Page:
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The Unknown Masterpiece

(La Comédie Humaine #71)

3.87  ·  Rating details ·  3,061 ratings  ·  235 reviews
One of Honore de Balzac's most celebrated tales, "The Unknown Masterpiece" is the story of a painter who, depending on one's perspective, is either an abject failure or a transcendental genius--or both. The story, which has served as an inspiration to artists as various as Cezanne, Henry James, Picasso, and New Wave director Jacques Rivette, is, in critic Dore Ashton's wor ...more
Paperback, 160 pages
Published August 31st 2000 by NYRB Classics (first published August 1831)
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Glenn Russell
Jan 26, 2017 rated it it was amazing
Shelves: favorite-books

Artist and His Model (1926) - by Pablo Picasso

This New York Review Books edition is indeed a classic since it includes not only two highly philosophical works by French master Honoré de Balzac on the nature of art and music but also an illuminating introductory essay by philosopher of art/art critic Arthur C. Danto. For the purposes of my review I will focus the author's tour de force, The Unknown Masterpiece.

The story revolves around three painters - Porbus, Poussin and Frenhofer. Porbus can b

This is one of Balzac’s little jewels.

From the very start Balzac sets its date and location. We are in 1612, in the early Regency of Maria de Medici, since only a couple of years had elapsed from the assassination of her husband and King Henri IV. Their son Louis XIII was then only eight years old. And the location is, as we can expect, Paris. But not just any place in Paris. We are in the Rue des Grands-Augustins, which is a perpendicular to the Boulevard of the same name which runs parallel to
Jun 25, 2014 rated it it was amazing  ·  review of another edition
“Hé! Hé! Malgré le malheur des temps, nous causerons peinture!”

One of those unforgettable, perfect stories on the purpose of art and literature!

Written by the master storyteller Balzac in the first half of the 19th century, recapturing a century of wild debates on the question: “What is art? And what is the role of the artist?”, it somehow offers a conclusion to the classical era and prophetically opens up the discussion that will dominate the century to come: should an artist be a Pygmalion, tr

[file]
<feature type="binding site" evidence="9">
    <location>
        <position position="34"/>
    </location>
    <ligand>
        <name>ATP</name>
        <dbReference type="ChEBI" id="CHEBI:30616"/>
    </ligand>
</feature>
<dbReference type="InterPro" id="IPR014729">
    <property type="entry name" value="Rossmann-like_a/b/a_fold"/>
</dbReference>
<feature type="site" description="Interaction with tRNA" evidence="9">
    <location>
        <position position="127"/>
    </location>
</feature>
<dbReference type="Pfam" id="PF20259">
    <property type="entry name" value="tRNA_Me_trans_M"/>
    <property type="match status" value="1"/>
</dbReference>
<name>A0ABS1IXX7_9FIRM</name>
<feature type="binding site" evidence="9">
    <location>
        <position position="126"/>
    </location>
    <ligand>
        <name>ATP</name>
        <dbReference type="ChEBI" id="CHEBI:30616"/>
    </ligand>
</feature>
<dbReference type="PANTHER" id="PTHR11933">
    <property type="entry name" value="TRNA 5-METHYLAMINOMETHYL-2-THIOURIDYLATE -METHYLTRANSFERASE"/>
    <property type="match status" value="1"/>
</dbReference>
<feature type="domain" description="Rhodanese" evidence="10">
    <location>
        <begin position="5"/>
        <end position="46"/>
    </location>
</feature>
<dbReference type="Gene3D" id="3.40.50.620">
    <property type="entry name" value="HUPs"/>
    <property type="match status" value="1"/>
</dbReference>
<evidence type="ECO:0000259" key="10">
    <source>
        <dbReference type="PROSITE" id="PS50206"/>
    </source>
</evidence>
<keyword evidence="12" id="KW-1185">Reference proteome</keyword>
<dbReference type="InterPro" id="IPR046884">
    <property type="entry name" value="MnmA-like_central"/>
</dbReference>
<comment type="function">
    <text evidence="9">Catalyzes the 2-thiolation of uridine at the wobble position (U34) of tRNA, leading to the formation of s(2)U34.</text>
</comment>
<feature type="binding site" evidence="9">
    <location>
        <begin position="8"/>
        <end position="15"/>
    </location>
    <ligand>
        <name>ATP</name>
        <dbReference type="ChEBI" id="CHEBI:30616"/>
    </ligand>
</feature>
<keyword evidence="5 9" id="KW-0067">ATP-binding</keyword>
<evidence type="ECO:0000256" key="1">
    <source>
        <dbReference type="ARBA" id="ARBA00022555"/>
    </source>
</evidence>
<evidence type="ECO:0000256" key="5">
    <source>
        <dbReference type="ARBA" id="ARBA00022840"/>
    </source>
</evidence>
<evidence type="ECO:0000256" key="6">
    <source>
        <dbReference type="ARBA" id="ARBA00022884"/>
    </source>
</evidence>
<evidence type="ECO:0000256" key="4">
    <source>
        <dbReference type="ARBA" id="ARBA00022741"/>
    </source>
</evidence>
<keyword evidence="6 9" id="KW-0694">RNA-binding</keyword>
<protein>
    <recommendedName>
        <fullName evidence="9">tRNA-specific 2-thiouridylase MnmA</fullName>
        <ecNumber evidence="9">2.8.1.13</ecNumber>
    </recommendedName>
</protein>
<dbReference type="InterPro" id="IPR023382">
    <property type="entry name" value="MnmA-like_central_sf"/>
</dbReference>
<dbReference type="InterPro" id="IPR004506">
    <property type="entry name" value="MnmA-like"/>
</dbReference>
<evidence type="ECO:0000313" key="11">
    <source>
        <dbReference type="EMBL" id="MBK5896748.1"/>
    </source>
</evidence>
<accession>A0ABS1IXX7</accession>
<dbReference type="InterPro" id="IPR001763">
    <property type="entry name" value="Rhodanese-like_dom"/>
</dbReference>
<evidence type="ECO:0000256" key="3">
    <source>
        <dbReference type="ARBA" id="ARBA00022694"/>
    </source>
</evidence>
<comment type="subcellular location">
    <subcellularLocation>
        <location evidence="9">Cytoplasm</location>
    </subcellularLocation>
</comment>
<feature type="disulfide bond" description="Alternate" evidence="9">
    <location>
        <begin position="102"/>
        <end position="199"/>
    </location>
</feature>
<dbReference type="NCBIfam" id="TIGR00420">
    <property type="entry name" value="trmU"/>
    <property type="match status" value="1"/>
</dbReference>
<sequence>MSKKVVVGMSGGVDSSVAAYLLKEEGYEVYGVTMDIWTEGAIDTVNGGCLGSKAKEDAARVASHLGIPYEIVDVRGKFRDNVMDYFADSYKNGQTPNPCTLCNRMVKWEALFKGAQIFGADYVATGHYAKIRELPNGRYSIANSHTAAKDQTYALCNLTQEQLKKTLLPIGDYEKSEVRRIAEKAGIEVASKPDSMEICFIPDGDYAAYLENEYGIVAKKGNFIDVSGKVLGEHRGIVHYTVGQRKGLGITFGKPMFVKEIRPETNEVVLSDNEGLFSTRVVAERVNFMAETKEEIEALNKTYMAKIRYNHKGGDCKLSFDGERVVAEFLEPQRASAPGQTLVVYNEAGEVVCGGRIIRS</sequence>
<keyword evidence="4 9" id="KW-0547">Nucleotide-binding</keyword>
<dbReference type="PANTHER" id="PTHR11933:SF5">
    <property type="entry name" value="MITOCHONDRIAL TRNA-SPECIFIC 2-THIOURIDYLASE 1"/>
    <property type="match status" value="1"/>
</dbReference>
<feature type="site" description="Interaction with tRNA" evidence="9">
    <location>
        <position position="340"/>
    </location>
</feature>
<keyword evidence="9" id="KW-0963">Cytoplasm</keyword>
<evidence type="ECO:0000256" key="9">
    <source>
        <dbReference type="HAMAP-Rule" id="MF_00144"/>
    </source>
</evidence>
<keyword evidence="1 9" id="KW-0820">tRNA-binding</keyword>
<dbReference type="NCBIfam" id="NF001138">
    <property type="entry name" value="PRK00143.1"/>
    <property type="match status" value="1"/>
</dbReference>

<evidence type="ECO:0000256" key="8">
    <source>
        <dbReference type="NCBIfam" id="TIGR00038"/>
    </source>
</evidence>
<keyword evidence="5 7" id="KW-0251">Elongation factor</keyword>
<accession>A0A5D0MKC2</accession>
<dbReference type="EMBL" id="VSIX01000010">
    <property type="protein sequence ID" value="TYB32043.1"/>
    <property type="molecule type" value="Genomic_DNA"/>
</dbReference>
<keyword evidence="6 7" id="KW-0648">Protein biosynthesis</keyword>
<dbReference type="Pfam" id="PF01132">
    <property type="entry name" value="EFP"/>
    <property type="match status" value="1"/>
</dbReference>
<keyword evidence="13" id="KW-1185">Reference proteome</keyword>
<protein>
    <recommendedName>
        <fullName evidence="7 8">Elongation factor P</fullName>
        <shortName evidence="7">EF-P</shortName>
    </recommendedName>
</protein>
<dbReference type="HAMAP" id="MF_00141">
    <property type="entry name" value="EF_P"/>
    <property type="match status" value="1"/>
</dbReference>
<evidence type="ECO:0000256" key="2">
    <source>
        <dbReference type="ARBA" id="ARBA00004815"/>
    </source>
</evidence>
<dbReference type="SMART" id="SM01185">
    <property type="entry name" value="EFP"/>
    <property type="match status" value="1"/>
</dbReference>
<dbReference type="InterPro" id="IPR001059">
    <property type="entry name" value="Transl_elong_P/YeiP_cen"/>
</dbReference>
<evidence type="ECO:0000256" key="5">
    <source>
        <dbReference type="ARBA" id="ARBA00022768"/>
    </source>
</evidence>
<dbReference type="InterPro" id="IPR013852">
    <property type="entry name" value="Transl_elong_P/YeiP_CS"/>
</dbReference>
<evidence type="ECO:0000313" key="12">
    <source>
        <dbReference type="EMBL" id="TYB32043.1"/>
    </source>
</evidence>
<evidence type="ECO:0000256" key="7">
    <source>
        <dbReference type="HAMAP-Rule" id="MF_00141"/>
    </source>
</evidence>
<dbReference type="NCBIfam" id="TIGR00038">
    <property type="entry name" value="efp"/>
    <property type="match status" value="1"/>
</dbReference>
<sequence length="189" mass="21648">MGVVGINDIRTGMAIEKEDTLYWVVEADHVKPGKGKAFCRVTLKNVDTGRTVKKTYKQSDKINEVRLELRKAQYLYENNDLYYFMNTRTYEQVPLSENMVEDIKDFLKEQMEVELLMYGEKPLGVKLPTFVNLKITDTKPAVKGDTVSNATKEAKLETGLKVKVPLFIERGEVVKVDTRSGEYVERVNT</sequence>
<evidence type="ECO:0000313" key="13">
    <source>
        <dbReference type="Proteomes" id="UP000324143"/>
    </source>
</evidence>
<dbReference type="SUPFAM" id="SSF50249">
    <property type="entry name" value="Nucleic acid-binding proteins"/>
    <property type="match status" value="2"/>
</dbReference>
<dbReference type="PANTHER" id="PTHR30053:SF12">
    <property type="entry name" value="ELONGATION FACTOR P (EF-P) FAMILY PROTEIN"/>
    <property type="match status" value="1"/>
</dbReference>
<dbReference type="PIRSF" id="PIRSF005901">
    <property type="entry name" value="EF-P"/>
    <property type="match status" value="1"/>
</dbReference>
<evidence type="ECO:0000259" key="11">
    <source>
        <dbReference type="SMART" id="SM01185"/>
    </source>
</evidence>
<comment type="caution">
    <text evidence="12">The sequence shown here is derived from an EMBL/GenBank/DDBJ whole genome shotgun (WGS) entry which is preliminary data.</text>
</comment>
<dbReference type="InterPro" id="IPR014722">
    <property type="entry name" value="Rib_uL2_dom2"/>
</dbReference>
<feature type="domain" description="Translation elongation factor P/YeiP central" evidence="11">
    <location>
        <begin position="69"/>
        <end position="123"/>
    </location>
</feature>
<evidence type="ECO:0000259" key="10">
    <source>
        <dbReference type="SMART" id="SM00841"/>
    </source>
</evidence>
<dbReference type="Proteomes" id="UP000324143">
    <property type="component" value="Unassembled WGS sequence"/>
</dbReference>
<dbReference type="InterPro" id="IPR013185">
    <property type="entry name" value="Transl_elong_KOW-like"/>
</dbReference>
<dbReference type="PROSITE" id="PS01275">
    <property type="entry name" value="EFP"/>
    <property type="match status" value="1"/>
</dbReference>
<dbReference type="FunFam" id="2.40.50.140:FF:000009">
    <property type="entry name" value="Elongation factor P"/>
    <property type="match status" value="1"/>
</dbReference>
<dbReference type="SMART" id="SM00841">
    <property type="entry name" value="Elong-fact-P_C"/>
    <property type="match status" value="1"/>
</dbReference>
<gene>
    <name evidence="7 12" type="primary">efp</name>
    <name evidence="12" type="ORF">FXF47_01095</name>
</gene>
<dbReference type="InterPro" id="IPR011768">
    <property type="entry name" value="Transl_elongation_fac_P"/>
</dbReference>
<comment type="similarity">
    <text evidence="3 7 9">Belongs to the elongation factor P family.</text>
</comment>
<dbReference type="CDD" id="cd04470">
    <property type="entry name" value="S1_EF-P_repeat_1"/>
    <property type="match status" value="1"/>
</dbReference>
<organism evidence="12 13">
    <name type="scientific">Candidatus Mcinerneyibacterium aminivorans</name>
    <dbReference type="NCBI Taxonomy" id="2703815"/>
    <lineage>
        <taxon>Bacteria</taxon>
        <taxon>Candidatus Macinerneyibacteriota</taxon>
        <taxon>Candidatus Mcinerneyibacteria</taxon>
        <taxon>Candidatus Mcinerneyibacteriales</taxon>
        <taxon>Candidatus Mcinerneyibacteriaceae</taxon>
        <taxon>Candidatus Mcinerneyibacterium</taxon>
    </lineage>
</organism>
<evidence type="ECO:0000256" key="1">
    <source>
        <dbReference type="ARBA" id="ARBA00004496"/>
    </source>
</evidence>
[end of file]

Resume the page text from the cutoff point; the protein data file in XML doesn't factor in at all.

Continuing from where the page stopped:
L.S. Popovich
Easily the best entry point into Balzac's impressive oeuvre, these two short novellas display the key features of this literary master's ability. The first feature is astounding, complex description, and the second is dramatic, intelligent dialogue. The latter is worthy of a grandiose stage play and the former is often as striking as a prose poem. Combining these approaches, Balzac allows the characters take on intense life during the simple dramatic context he constructs.

"The Unknown Masterpiec
Feb 25, 2016 rated it liked it  ·  review of another edition
As I read the story, I knew Nicolas Poussin was a real artist, but I didn't realize Frans Porbus was until afterward. Not that that changes anything. I can only guess Balzac used the names of two real artists to give his tale and the fictional Frenhofer even more authenticity than his words already seem to do.

A.S. Byatt's Portraits in Fiction has a breakdown and interpretation of this story that says it all (except that I found Frenhofer's 'lectures' a bit boring, like, well, lectures).
Το Άθχημο γατί του θενιόρ Γκουαναμίρου
The Unknown Masterpiece (Le Chef-D'Œuvre Inconnu) was first published in August 1831 in the journal "L'Artiste" and shortly thereafter, in the third volume of the collection "Romans et Contes philosophiques".

Although described by Satiat as a "hastily written version of a fairy tale" by ETA Hoffmann entitled "La Leçon de violon", translated by Loève-Veimars for the aforementioned magazine in April of the same year, the two stories have little to nothing in common. Hoffmann's short, humoristic st
“The aim of art is not to copy nature, but to express it.”

This is a line taken from The Unknown Masterpiece by Honoré de Balzac. The work is too short to even classify as a novella. It was first published in 1831. Praised by artists such as Pablo Picasso and Paul Cézanne, I was curious, and so I had to give it a try.

The story is about art. In my view, the one line quoted above is its central tenet. So much is said with just a few words. This I like.

The story goes on to explore how a person cre
Steven Godin
Jan 13, 2019 rated it liked it
Shelves: france, fiction
Ten years in the making but seen by no one, aspiring artist Nicolas Poussin and established artist Francois Porbus attempt to catch a glimpse of legendary artist Frenhofer’s so called masterpiece after being invited to his studio, where Nicolas is awestruck by Frenhofer’s talent.

Nicolas is young, confident, and full of passion, and believes he can conquer the world. He studies under the established royal court artist Porbus, but one such meeting is interrupted by the appearance of the elderly a
Mar 09, 2019 rated it liked it
Balzac focuses on the fine line between genius and madness. Frenhofer is an interesting character and I loved the scene in which he alters Porbus' portrait while discussing the virtues of 'true art'. The second story, Gambara, is similar thematically, although I didn't enjoy the discussion of musical composition as much. A good little book and I can see why artists such as Picasso held it in such high regard. Strong three stars.